A battered piece of wood that washed up on the Oregon Coast has been traced to a sacred shrine in Northern Japan. "It’s hard to believe," said Sada Uchiyama, curator from Portland Japanese Garden. "It made a long journey."
In April 2013, beach combers in Florence, Oregon found the 16-foot long piece of wood painted bright red. It was covered in sea life. There was a small inscription on the structure carved in Japanese that included a dedication date and a name, Takahashi.
After seeing photos of the wood beam, Uchiyama realized this was more than just tsunami debris. He quickly determined the arch came from a sacred Japanese Shinto shrine. It was likely the top beam of a Torii, a traditional Japanese gate commonly found at the entrance of a shrine.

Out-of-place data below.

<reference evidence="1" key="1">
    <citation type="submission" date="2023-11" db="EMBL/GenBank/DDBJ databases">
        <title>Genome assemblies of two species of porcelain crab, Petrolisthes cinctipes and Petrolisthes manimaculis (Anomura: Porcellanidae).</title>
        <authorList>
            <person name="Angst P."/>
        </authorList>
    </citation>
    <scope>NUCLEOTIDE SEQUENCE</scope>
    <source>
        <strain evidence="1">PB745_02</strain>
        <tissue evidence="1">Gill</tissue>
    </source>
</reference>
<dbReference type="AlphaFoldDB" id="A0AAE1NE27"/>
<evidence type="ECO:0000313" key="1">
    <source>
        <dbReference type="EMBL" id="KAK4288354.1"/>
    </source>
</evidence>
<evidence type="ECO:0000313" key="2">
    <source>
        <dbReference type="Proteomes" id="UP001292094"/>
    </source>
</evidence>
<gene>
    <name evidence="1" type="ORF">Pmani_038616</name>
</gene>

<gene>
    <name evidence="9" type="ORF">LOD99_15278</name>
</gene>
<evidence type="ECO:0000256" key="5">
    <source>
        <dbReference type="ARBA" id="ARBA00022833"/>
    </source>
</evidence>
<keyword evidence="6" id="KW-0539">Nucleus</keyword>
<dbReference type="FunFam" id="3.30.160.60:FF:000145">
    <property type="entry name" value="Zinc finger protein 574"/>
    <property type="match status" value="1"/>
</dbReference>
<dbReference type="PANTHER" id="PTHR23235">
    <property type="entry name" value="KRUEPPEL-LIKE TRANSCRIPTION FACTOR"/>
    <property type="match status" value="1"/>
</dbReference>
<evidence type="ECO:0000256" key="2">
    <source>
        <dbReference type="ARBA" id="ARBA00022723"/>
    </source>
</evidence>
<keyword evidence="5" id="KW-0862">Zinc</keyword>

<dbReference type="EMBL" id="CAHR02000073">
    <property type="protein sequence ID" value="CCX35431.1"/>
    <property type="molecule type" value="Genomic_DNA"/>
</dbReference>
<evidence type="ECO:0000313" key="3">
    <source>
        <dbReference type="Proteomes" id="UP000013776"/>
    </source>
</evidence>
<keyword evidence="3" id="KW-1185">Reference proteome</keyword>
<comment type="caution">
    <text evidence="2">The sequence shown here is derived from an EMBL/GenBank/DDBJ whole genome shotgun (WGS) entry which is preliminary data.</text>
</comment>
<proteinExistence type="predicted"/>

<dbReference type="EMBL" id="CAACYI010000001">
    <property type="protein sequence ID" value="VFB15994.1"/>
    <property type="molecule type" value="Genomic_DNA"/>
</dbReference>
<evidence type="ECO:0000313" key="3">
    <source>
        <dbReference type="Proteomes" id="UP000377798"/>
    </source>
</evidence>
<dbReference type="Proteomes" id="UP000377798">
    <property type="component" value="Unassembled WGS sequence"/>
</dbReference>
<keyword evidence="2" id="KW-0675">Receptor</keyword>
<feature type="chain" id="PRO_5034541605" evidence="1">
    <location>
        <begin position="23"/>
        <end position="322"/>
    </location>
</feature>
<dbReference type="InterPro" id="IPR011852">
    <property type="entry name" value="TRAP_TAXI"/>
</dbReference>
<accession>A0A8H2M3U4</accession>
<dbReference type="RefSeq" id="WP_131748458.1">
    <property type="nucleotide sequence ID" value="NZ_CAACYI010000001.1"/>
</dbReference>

In May 2014, Uchiyama and a board member from Portland’s Japanese Garden visited the tsunami affected area in Japan searching for the shrine’s original location. They had little to go on. There were once hundreds of Shinto shrines in the devastated region.
Returning home empty handed, Uchiyama figured he’d done what he could. "There’s no sense of discouragement," said Uchiyama.
Weeks later, Uchiyama got an email. By tracking the dedication date and the name of a single donor, a historical researcher in Japan found Mr. Takahashi. "It’s just so perfect that something led us to one individual, in one particular spot," said Uchiyama.
According to 85-year old Toshimi Takahashi, the cross beam that washed up in Oregon came from the Itsukushima Shrine near Hachinohe, Japan. It is located in the northern Aomori Prefecture.
Takahashi would like the wooden piece to be returned after making this incredible journey from Japan to Oregon. The curator from Portland Japanese Garden plans to begin organizing efforts to send the structure back to its original location.